Chris wrote
> I think I agree with much of the thrust of the posts by John and Simon. If
> I understand them correctly they are both criticising the social and
> psychological effects of capitalism. I think this is a very important area
> of criticism of late capitalist society, and is essential for the battle
> for ideological hegemony of socialist ideas.

Oh dear! I am personally (and politically) horrified that this is 
what you think I (or Simon) was arguing. I cannot find a single part 
of the above that I would ever say.

I was criticising the economic effects of capitalism. The social and 
especially the psychological effects I was trying to avoid 
completely. The idea of late capitalism smacks of Mandel and Sweezy 
and the Trotskites which I would want to distance myself from and 
'the battle for ideological hegemony of socialist ideas' is the 
mumbo-jumbo of Gramskism which I am equally uninfluenced by.

> To be consistent with Marx's terminology I would not say "private
> production" here. I would say "outside the realm of commodity production". 

Domestic work was always outside the realm of commdoity production 
the point about domestic work under captialism is it moves from being 
'a public, socially necessary industry' to being separated from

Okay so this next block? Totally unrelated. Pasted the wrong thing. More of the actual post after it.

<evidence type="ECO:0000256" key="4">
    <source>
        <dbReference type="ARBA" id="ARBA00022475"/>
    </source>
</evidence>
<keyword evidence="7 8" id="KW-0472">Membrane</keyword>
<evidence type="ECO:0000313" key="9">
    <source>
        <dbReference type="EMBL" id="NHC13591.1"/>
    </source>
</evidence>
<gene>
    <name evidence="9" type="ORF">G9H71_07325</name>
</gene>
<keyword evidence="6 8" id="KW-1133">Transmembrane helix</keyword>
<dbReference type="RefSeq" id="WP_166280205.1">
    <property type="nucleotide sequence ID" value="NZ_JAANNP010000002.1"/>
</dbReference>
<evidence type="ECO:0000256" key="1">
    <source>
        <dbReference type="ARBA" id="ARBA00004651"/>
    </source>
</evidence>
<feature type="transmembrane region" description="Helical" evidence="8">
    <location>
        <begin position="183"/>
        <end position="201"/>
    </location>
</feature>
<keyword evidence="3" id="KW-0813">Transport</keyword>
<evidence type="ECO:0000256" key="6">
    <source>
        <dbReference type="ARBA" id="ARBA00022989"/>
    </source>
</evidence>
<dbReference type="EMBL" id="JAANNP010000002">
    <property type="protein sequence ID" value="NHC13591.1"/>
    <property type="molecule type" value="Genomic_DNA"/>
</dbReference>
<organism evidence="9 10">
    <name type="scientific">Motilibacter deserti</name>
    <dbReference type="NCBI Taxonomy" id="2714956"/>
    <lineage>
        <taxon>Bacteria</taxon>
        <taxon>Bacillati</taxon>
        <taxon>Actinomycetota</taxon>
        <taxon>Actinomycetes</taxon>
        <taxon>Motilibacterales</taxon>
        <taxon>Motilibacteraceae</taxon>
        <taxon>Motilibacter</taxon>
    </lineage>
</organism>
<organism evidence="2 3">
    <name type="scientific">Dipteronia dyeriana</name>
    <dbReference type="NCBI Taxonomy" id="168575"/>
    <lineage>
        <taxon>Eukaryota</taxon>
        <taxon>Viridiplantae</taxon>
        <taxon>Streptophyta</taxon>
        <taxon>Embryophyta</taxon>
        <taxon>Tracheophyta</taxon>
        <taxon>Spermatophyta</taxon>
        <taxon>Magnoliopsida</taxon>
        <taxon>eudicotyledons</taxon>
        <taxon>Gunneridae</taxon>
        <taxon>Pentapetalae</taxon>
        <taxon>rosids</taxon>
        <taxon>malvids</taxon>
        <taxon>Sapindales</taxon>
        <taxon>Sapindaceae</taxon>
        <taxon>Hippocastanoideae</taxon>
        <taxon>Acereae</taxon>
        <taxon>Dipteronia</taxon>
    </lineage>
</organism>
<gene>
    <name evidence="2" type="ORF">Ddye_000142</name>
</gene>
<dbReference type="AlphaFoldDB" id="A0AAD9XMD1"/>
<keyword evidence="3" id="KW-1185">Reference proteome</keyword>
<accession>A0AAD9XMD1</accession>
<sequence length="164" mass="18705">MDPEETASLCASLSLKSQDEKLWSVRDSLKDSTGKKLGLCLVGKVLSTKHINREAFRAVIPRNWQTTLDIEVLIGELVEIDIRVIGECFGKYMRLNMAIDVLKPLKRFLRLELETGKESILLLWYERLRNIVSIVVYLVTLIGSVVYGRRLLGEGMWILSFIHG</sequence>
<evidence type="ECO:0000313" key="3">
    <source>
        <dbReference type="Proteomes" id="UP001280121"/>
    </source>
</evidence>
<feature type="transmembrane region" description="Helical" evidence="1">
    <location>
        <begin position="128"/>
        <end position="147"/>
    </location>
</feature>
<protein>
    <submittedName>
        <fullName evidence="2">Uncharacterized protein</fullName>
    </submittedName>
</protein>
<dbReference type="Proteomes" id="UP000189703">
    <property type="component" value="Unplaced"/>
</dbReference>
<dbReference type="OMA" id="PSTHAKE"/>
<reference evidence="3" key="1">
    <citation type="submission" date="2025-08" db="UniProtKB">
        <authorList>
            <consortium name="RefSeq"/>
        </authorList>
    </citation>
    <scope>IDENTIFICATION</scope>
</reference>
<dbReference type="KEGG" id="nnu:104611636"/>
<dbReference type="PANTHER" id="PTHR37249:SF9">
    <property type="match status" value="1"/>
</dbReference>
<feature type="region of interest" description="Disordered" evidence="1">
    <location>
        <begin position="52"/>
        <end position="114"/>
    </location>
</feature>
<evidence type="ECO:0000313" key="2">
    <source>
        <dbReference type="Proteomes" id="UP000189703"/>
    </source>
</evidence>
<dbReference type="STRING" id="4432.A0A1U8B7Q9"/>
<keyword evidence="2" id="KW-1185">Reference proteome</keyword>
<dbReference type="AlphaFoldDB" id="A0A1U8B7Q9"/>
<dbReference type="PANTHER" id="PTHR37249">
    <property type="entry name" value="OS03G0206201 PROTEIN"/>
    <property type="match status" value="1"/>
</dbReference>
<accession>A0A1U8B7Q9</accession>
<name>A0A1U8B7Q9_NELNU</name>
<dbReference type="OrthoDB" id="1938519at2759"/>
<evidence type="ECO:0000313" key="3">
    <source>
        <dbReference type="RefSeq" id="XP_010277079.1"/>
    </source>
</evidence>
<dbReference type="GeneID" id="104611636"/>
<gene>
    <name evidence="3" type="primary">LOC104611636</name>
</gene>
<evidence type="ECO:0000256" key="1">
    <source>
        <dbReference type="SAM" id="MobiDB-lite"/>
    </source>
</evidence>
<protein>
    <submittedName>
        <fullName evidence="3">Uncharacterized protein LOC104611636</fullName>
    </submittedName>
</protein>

social production. Under capitalism the concrete labour of an 
individual becomes directly social only so far as the product ofthat 
labour aquires an exchange value.

> This is all part of the "social life process" of our species. Only a subset of these
> activities are organised through commodity exchange, and only a subset of this 
> subset are organised for the production of surplus value by capital

Yes, I have pointed out that there is a limited scope for indirectly 
sociallising domesic work as Marx points out when discussing 
unproductive labour. But domestic labour in the home does not even 
fall into this category as it is not even exchanged for revenue as 
the work of a cook or laundress is.

> No the distinction is not that capitalism is about the material, and
> socialists are about the spiritual.

Who said it was? Or is this just a rhetorical flourish on a different 
topic. I don't know about Simon but I am not sure your reply to the 
same conversation. 

How spiritual is WORLD SOCIALISM for you Simon?  :-) 

John (who is look forward to a material communism)

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